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Haas v. State

Court of Appeals of Idaho

January 3, 2014

JAMES TIMOTHY HAAS, Petitioner-Appellant,
v.
STATE OF IDAHO, Respondent.

UNPUBLISHED OPINION

2014 Unpublished Opinion No. 302

Appeal from the District Court of the First Judicial District, State of Idaho, Kootenai County. Hon. John R. Stegner, District Judge.

Order dismissing successive petition for post-conviction relief, affirmed.

James Timothy Haas, Boise, pro se appellant.

Hon. Lawrence G. Wasden, Attorney General; Daphne J. Huang, Deputy Attorney General, Boise, for respondent.

MELANSON, Judge

James Timothy Haas appeals from the district court's order dismissing his successive petition for post-conviction relief. For the reasons set forth below, we affirm.

I. FACTS AND PROCEDURE

In 1999, a jury found Haas guilty of sexual battery of a minor child, sixteen or seventeen years of age. I.C. § 18-1508A. The district court sentenced Haas to a unified term of twenty-five years, with a minimum period of confinement of nine years. Haas filed an inmate request form expressing his desire to appeal and requesting legal assistance in filing such appeal. Despite this request being forwarded to the public defender's office, no appeal was filed. Haas then filed an I.C.R. 35 motion and his first petition for post-conviction relief. The same counsel was appointed to represent Haas in both the motion and the petition.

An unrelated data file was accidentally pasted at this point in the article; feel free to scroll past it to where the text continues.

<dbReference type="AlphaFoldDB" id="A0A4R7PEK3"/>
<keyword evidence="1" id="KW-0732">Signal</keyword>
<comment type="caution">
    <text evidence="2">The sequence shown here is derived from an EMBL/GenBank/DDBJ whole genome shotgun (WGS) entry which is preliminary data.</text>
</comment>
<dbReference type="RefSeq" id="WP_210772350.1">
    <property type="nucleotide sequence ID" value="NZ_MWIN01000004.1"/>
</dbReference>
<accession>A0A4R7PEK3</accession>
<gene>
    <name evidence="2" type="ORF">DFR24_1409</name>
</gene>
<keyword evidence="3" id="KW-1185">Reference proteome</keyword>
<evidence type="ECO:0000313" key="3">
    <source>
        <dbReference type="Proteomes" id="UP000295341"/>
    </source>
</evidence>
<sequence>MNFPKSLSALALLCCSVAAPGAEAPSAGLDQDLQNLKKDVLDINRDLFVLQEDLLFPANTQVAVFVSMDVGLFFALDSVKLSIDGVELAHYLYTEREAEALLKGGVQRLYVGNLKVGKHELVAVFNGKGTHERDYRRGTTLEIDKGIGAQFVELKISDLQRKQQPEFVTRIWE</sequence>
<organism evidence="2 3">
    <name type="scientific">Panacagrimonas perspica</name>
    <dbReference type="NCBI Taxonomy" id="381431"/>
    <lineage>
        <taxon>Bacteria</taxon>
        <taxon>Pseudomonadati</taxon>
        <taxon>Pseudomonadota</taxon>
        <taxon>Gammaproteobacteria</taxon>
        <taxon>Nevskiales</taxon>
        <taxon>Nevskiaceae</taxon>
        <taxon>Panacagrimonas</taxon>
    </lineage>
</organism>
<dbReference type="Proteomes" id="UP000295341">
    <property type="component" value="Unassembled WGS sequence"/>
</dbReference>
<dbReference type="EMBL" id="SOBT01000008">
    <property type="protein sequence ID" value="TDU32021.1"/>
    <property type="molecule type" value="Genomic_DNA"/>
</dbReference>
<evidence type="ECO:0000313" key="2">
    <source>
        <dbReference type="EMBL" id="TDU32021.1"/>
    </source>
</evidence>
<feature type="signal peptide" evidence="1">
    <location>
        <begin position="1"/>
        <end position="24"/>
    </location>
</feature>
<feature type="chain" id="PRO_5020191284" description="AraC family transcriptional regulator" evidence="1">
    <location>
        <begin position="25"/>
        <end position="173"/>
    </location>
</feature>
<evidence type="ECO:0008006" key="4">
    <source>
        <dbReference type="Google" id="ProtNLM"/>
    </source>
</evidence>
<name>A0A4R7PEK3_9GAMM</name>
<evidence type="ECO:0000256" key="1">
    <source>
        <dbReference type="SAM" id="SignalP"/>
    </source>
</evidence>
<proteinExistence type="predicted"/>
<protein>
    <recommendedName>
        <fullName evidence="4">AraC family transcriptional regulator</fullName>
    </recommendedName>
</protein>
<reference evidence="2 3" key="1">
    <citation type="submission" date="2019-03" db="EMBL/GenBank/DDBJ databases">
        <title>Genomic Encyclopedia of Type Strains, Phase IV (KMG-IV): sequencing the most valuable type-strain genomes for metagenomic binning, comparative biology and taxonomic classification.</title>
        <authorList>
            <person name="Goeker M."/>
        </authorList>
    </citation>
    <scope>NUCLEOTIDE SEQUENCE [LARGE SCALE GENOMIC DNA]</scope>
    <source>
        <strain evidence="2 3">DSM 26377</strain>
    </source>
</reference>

Haas and the state reached an agreement whereby his I.C.R. 35 motion would be determined on its merits following a hearing and the post-conviction petition would be dismissed. After a hearing on the I.C.R. 35 motion, the district court modified Haas's sentence to a unified term of twenty-five years, with a minimum period of confinement of seven years.[1]